Robotic Esophageal Surgery (Benign Conditions)

Robotic Surgery for Esophageal Diverticulum, Achalasia, GERD and Hiatal Hernia

NYU Langone’s thoracic surgeons are now performing robot-assisted procedures for a growing number of benign conditions of the esophagus (the long tube connecting the back of the throat to the stomach). Robotic surgery is ideally suited for these conditions, since it allows full access to the esophagus through a series of pencil-sized incisions in the abdomen or in the chest wall, without the need for a large abdominal incision—resulting in less post-operative discomfort and scarring and faster recovery.

The robotic esophageal procedures offered at the NYU Robotic Surgery Center include:

Resection of esophageal diverticulum
An esophogeal diverticulum is a protruding pouch in the esophagus, caused by a weakness in the esophageal lining. Symptoms may include regurgitation of food and difficulty swallowing. In this procedure, the weak area of the esophagus is surgically removed and the remaining parts of the esophagus are joined together.

Esophageal myotomy for achalasia 
Achalasia is a motor disorder of the esophagus that affects the lower esophageal sphincter (LES)—the valve between the esophagus and the stomach. As a result, the LES is unable to relax while the rest of the lower esophagus is unable to contract properly to propel food downward, making it difficult for food to pass into the stomach. Symptoms include difficulty swallowing, food regurgitation, and chest pain. People with this condition are also at heightened risk for pneumonia and other pulmonary infections from inhaling undigested food particles into their lungs. In a robotic myotomy, the surgeon cuts through the outer layers of esophageal muscle, thereby allowing the LES to open normally. This procedure is effective for the large majority of achalasia cases.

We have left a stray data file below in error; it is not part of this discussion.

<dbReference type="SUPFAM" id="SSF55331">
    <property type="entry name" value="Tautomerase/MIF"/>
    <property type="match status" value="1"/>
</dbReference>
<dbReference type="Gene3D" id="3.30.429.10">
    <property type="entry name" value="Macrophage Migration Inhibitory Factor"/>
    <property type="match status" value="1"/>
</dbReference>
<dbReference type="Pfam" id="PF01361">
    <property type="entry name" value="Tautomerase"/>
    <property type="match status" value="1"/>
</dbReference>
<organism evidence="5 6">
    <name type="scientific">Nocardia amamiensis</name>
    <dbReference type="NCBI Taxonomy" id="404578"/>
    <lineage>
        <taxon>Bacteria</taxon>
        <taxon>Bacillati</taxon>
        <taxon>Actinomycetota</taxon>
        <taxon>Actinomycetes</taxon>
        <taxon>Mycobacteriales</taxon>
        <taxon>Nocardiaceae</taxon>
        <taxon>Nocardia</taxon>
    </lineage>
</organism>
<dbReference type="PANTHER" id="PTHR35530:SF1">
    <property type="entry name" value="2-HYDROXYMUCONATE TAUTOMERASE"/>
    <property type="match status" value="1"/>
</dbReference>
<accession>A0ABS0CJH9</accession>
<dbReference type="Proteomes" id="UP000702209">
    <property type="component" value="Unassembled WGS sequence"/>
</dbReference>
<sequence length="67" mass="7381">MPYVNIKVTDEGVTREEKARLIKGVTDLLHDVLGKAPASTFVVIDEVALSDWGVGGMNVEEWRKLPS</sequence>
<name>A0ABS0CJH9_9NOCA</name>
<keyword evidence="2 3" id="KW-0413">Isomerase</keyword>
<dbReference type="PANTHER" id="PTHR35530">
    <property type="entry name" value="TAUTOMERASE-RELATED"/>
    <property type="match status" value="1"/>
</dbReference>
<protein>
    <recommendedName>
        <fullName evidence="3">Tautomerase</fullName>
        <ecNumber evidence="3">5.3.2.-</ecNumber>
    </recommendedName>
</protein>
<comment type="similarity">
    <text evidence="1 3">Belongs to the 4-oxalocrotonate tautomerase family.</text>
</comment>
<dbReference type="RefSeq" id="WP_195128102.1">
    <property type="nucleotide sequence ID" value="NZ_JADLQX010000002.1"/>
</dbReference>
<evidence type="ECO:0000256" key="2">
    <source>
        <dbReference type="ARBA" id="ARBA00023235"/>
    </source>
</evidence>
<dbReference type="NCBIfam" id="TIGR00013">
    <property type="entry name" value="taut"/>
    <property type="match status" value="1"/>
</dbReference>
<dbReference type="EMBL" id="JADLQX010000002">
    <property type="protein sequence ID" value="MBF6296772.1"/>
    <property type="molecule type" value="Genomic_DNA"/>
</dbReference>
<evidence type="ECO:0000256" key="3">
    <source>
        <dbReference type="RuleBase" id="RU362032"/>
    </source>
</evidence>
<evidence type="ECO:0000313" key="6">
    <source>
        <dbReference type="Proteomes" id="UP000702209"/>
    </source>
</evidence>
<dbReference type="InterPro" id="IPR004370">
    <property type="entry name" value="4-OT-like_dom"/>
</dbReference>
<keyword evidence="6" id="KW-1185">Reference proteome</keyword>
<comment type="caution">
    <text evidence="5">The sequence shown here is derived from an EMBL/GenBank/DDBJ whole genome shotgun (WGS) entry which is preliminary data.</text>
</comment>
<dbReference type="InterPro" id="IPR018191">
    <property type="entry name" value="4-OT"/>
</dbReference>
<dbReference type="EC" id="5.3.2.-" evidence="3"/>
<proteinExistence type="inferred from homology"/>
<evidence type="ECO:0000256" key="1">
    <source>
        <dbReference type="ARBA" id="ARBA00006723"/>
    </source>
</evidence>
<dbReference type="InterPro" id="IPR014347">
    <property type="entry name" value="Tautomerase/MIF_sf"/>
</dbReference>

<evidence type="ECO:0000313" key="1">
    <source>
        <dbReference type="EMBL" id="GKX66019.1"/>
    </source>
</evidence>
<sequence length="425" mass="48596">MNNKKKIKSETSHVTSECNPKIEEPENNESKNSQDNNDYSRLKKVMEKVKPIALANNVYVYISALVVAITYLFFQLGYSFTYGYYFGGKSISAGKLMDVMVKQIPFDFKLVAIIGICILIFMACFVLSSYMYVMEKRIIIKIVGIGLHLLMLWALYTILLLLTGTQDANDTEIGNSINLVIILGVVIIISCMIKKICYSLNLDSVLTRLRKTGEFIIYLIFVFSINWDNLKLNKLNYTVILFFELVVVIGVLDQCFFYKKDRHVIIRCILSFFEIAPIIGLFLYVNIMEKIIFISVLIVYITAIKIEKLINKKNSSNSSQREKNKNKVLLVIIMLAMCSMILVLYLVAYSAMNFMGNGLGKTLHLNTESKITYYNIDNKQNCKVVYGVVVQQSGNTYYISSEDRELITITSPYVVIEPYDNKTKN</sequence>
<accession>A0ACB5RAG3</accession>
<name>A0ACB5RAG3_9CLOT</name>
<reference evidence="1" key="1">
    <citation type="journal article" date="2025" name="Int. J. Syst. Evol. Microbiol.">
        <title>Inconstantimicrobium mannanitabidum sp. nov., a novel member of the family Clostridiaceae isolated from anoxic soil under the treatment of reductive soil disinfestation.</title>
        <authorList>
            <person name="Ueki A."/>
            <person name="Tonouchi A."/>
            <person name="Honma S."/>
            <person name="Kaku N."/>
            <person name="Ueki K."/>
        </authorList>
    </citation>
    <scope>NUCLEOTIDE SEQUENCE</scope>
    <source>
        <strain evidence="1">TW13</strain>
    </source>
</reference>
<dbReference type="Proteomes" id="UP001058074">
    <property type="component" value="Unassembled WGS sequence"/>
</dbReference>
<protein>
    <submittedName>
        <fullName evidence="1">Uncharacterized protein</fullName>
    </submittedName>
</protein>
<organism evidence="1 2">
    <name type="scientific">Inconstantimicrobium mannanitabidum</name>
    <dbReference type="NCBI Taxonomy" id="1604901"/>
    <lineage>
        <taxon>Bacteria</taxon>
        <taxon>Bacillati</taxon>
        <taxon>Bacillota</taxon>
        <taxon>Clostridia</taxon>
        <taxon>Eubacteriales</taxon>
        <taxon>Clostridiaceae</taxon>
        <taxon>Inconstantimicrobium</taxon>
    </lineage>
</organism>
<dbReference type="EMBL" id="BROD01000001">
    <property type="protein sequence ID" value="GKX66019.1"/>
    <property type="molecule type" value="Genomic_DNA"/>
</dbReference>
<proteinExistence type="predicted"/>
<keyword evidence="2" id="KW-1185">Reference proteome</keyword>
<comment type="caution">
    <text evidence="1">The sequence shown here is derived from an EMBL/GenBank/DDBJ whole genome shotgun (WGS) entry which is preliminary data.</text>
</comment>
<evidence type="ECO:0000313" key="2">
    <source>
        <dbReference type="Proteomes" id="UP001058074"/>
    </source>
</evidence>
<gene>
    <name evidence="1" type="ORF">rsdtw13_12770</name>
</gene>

Robotic fundoplication for GERD/acid reflux and hiatal hernia 
In gastroesophageal reflux disease (GERD), stomach acid flows upwards into the esophagus, causing burning chest pain commonly known as heartburn. Other symptoms may include coughing and hoarseness, difficulty swallowing, and regurgitation of food. Over time, GERD can cause damage to the esophageal lining and may also increase risk of esophageal cancer. In robotic fundoplication, the surgeon wraps the top portion of the stomach (called the fundus) around the point where the esophagus meets the stomach, creating a barrier that prevents acid from flowing up into the esophagus while still allowing food to pass downward. Robotic fundoplication can also used to repair a hiatal hernia, in which the stomach protrudes up through a small opening in the diaphragm muscle called the hiatus.

Robotic Esophageal Surgery at NYU Langone

NYU Langone Medical Center is currently one of the few hospitals in the Northeast to offer robot-assisted esophageal procedures. Our thoracic surgeons are already among the most experienced in the world at minimally-invasive approaches to esophageal surgery. Now, Dr. Costas Bizekis and Dr. Michael Zervos are extending this expertise to include the use of robotic technology for a growing number of esophageal conditions, including esophageal cancer as well as benign conditions such as esophageal diverticulum and gastrointestinal reflux disease (GERD).

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